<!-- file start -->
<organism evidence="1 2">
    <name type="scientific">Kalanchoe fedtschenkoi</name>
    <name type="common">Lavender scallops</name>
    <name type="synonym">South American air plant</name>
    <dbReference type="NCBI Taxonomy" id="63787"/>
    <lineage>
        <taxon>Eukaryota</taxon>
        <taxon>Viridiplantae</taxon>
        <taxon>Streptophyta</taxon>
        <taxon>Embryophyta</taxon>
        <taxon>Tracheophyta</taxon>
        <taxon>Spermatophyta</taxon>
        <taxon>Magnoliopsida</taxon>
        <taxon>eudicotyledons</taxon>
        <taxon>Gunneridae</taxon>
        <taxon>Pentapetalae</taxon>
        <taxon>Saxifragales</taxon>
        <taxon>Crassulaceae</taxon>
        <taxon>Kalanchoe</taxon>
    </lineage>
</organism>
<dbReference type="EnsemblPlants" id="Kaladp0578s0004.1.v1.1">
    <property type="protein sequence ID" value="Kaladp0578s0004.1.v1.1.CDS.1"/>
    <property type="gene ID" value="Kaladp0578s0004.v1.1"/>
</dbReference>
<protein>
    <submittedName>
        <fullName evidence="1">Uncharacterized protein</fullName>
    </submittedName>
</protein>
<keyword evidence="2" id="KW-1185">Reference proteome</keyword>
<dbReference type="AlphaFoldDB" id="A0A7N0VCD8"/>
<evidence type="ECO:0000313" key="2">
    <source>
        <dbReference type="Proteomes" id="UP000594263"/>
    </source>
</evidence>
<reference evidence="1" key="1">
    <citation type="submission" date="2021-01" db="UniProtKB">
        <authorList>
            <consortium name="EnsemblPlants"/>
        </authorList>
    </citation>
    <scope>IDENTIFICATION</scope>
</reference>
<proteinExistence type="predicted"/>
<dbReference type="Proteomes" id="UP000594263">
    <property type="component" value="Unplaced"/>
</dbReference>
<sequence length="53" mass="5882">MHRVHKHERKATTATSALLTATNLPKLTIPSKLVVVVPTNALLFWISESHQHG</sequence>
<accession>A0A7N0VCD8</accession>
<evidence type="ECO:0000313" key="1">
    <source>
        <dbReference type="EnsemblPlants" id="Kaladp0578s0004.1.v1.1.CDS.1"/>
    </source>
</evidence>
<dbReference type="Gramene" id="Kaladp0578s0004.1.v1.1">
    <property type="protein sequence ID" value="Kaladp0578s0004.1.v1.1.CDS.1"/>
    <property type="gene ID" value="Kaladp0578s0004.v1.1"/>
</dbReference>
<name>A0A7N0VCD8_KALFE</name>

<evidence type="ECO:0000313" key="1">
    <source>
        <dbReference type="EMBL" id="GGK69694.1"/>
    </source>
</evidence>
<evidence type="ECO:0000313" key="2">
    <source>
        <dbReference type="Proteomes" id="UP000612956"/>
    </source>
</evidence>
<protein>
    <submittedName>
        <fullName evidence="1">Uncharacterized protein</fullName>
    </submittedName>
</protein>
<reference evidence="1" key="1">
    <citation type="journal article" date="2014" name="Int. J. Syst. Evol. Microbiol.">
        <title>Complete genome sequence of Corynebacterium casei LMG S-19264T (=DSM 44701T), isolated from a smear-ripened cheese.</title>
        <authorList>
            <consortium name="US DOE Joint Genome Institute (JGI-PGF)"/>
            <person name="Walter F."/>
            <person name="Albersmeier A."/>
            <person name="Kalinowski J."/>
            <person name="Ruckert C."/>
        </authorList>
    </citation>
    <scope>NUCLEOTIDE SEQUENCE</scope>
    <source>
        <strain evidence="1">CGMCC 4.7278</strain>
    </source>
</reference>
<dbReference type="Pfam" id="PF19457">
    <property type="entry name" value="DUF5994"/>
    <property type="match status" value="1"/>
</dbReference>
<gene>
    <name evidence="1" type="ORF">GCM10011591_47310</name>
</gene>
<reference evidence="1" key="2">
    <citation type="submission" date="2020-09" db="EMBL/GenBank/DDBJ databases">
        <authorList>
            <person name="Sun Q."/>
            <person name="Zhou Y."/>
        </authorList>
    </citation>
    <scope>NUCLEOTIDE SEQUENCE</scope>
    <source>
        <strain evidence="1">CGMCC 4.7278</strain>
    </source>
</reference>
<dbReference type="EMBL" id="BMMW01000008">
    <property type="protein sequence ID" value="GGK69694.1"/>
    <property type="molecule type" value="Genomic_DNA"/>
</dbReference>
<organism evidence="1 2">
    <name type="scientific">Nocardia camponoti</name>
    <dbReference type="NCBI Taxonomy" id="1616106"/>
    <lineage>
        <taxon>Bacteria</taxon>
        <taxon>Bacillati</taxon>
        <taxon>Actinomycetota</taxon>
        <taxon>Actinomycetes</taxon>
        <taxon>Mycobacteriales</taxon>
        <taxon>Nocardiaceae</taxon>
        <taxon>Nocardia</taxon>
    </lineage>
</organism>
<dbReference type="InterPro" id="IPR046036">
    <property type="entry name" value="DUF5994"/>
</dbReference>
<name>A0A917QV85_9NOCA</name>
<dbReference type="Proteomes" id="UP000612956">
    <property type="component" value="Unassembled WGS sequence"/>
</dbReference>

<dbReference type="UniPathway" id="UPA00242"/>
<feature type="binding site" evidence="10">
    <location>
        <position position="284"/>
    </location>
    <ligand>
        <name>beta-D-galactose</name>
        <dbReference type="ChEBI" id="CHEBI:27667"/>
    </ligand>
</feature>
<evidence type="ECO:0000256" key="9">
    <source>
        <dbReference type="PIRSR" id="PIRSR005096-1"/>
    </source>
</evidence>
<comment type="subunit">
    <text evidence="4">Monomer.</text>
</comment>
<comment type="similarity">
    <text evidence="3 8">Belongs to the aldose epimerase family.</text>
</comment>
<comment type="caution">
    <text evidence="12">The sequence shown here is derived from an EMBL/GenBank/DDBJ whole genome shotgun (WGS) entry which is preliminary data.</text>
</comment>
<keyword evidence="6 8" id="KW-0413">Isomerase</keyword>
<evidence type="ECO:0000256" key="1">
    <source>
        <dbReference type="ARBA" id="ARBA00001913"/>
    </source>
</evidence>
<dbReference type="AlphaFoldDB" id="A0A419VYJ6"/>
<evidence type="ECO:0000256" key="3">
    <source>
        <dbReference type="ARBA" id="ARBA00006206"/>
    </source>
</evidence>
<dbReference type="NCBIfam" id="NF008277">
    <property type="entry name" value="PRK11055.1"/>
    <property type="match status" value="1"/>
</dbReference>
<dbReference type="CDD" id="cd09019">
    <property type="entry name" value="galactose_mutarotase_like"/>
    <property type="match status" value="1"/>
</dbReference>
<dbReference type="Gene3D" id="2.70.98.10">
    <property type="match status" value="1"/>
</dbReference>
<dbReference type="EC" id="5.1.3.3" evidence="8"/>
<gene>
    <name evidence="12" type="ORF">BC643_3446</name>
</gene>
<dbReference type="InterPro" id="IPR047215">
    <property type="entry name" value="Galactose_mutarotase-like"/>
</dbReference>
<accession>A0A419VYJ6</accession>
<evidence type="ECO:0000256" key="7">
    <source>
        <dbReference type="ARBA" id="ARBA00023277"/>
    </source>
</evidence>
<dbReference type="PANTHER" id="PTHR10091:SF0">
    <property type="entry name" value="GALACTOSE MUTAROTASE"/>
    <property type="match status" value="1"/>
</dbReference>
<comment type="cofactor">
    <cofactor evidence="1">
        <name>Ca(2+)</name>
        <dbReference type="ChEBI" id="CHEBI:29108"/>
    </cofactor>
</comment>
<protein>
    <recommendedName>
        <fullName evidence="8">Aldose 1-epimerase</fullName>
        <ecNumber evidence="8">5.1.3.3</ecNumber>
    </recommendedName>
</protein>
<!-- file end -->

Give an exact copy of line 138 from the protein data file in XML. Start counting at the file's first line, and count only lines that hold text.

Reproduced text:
    <location>